‘I’ve heard this one before’ Oral History and Humour

Humour pervades almost all of our social interactions. We employ it in different ways, which are appropriate to different audiences. From breaking the ice at a party to discussing traumatic events from our past, we accommodate our humour to different circumstances. But how do we accommodate our humour in an interview setting? Relatively little has been written on the use of humour in oral history. Unsurprisingly, for my oral history project, this is an issue I would like to redress.

 

There is not a complete vacuum in terms of the writing on humour in oral history. The folklorist Elliott Oring discussed how he used humour in interviews to create a ‘spirit of play’ and elicit greater information from his subjects. More recently, Neal R. Norrick has attempted to open the discussion of humour in oral history. By taking oral histories from American retirees he isolated humorous passages, and analysed them from his perspective as a linguist. Norrick makes some very important contributions, but for my oral history project I would like to take a different trajectory.

 

Firstly, instead of taking generic oral histories and analysing their use of humour, I would like to ask interviewees to discuss, and be reflexive about their use of humour when discussing the past. Most likely, this would mean that people with an expertise in comedy, such as stand-up comedians, would be ideal participants for such a study. However, I am still hopeful that this approach will be appropriate for interviewee’s who do not have a specific background in comedy.

 

Secondly, I am keen to investigate the frequently used argument that humour is used to negate the reality of a memory. By going beyond this use of humour, the oral historian may be able to find a deeper and more accurate account. Caution here is clearly required. For on purely ethical grounds, it is not the place for the oral historian to attempt to expose serious psychological scars from an interviewee’s past.

 

Thirdly, such an analysis of humour in oral history is of interest to me, for the possibility of exploring a specifically British usage humour. It is with caution that I homogenise the humour identity of over sixty million people. Humour is heavily dependent on a variety of factors such as region and social class. But if there can be said to be any peculiarity to Britain’s humour identity, then this must be reflected in a more nuanced and specific analysis of humour within oral history.

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The ‘Death’ of Women-Only Education at Royal Holloway and Bedford College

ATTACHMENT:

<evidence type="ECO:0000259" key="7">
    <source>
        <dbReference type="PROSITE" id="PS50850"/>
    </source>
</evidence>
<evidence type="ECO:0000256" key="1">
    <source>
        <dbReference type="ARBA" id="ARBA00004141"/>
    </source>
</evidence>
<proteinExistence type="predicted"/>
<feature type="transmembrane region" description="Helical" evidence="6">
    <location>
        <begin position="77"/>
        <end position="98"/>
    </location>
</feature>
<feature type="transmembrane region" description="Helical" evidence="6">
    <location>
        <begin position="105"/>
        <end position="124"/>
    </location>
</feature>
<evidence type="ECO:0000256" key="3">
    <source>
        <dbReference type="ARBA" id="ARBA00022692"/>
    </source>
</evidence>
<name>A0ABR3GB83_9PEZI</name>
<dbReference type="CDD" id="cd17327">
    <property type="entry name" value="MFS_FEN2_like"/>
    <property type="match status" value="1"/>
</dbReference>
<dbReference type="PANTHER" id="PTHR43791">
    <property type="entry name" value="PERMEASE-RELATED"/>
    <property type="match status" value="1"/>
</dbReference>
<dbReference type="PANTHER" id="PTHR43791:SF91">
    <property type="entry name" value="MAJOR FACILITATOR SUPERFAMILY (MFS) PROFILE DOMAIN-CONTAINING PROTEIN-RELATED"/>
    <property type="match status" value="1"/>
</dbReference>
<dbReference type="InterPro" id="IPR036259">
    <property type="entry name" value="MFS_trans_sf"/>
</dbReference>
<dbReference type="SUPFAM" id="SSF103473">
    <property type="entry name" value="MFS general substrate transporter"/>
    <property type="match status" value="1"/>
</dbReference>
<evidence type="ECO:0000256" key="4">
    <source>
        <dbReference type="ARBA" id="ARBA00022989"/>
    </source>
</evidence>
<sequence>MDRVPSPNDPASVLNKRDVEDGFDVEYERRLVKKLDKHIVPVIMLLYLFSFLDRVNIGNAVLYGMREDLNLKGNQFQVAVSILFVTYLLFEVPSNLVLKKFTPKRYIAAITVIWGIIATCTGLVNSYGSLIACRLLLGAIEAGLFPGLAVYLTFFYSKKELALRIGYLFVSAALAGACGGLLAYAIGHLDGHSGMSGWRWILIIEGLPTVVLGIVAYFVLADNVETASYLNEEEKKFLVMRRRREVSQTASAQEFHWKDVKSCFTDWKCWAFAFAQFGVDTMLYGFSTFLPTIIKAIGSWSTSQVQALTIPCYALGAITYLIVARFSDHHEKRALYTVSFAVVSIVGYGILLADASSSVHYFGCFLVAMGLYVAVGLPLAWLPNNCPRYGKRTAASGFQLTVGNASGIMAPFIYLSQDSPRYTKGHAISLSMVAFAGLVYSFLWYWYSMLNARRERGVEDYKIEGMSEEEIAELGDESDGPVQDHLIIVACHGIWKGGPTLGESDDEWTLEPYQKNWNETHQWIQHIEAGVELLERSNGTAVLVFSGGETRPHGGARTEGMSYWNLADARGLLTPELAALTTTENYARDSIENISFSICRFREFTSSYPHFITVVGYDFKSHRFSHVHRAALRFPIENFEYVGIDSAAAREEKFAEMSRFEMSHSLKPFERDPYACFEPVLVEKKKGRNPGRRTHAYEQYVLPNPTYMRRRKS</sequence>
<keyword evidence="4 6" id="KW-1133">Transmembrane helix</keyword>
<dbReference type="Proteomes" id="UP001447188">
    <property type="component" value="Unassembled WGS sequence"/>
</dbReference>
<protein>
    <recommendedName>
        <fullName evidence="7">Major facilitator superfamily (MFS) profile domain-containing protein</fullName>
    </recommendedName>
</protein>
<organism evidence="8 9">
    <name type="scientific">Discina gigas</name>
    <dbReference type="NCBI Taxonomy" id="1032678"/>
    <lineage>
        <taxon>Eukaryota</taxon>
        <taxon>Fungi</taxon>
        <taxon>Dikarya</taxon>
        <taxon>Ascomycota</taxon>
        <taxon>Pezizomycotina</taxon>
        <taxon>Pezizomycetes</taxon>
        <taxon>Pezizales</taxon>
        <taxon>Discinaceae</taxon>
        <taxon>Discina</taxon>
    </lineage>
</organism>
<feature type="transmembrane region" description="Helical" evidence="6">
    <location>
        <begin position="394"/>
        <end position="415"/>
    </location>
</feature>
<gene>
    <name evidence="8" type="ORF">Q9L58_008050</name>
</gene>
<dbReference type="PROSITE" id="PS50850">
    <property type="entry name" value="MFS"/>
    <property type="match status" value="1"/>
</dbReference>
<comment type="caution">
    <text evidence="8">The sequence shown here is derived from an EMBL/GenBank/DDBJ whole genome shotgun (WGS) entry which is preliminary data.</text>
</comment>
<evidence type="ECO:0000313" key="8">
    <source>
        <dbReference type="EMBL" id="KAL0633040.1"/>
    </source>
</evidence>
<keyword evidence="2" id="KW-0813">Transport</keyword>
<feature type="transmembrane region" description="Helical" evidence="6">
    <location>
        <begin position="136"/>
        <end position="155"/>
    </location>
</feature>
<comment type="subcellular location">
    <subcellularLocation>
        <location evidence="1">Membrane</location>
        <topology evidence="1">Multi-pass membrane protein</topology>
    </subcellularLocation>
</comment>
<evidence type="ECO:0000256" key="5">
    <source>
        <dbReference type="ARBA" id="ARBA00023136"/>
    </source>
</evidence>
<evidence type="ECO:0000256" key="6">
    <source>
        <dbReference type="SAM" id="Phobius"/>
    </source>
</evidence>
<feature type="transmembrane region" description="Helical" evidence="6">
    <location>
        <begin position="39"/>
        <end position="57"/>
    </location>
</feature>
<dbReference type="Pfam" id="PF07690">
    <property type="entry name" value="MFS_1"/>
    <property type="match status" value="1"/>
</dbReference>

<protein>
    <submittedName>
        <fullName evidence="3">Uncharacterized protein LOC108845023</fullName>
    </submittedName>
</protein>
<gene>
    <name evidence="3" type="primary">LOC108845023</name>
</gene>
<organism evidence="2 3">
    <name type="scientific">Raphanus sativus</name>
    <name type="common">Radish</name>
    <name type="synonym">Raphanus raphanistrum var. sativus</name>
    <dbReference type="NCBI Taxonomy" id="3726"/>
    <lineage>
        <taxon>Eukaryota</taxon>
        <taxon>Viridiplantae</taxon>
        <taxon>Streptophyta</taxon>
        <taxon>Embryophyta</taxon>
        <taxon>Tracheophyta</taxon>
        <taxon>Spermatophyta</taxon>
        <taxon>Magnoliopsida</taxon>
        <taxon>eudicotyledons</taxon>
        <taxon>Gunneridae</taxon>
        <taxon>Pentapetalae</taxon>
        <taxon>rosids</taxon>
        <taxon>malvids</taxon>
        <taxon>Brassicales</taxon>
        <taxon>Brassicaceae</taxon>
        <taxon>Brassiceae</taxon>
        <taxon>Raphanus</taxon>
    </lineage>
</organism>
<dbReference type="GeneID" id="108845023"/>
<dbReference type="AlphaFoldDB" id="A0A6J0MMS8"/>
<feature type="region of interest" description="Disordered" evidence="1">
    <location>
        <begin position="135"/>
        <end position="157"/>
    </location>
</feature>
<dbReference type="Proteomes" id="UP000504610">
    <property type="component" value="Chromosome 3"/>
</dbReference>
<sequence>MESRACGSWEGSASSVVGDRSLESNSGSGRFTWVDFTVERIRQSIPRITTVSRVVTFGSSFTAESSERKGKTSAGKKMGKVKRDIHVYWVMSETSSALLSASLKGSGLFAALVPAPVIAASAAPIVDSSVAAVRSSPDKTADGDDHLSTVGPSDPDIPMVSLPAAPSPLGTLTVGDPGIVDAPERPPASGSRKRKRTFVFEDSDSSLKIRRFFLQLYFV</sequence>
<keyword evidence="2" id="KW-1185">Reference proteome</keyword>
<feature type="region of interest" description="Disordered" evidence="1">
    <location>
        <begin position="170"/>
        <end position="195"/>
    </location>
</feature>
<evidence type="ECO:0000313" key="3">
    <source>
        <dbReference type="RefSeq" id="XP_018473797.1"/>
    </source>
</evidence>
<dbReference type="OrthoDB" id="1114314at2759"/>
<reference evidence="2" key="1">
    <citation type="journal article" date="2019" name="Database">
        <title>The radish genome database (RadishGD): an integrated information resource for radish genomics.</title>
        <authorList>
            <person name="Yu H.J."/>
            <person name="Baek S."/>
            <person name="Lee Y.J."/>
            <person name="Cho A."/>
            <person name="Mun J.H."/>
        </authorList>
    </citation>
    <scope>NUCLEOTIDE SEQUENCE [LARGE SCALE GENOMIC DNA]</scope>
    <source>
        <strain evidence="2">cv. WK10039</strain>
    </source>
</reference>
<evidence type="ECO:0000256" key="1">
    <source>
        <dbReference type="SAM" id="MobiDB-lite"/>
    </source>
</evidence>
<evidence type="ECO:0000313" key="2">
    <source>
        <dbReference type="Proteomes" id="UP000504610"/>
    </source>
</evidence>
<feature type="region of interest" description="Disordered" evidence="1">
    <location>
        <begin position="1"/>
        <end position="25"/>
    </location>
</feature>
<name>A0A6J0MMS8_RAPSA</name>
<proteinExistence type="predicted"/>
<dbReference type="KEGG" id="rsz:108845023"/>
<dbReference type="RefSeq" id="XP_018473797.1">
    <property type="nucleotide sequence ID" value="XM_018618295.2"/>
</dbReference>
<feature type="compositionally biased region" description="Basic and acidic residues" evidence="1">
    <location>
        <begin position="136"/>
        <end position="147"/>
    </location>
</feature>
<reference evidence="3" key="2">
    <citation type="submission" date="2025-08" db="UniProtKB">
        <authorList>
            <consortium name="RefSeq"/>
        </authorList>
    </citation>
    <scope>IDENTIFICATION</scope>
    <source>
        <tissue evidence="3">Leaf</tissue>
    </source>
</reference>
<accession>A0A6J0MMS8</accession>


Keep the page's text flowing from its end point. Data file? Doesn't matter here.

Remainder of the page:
A question that is often posed to me is, ‘But, what kind of history do you do?’  I used to not have an answer to that question, because I don’t have a specific area that I am particularly enthralled with.  However, when I got that question the other day, my friend piped up and answered if for me, ‘You do, like, history around here, right?  Like, local history.’  Finally, it was put into words.  Over the past few years every time I’ve gone to study in a new place, I immediately throw myself into learning about the history of that location and here in Egham it’s no different.  My Skills project last term was on life in Surrey in the Edwardian period based on postcards and the programme I am making for ‘The Public Communication’ is on the ‘hidden’ history of Royal Holloway.  I thus want to continue in this tradition and learn about why Royal Holloway College and Bedford College went co-ed in the 1960s.  I would like to explore the ‘death’ of women-only education in those two institutions and perhaps across Britain.

I come from a place that is known for its higher education institutions.  When I describe where I’m from, I’ll say Western Mass, you know, the Five College Area?  UMass Amherst, maybe?  UMass is usually the landmark people identify with, but of the other four schools of the ‘Five Colleges’, two of them are well-known female only institutions:  Mount Holyoke College and Smith College.  Both of these schools take great pride in being just for women (for undergrad, at least) and strive to stay that way.  Interestingly enough when I was applying to schools for my undergrad degree, three of the four schools I applied to where originally female only:  Endicott College, Lesley University, and Lasell College.  I chose to go to Lasell, where I learned that they didn’t go co-ed until the late 1990s.  Coming from that background, I am particularly interested in why Royal Holloway and Bedford went co-ed so early compared to schools in the United States.

I hope to interview Professor Caroline Barron, a former History professor of both Bedford College and Royal Holloway Bedford New College.  She also recommended that I get in touch with Dr John Prebble who was vice-principal of Bedford at the time of the merger of the two schools in 1985 and to look at the book Bedford College, University of London edited by J Mordaunt Crook.

The significance of this topic to public oral history will be that it will explore how the dynamic changed in higher education from just having females on campus to having both sexes.  Both Bedford and Royal Holloway were founded to provide women with an education equal to that of men, so why was it that they then let men join them?  As the topic is still within living memory and also coincides with the greater movement for women’s rights, I would like to understand how going co-ed changed the legacies of both schools.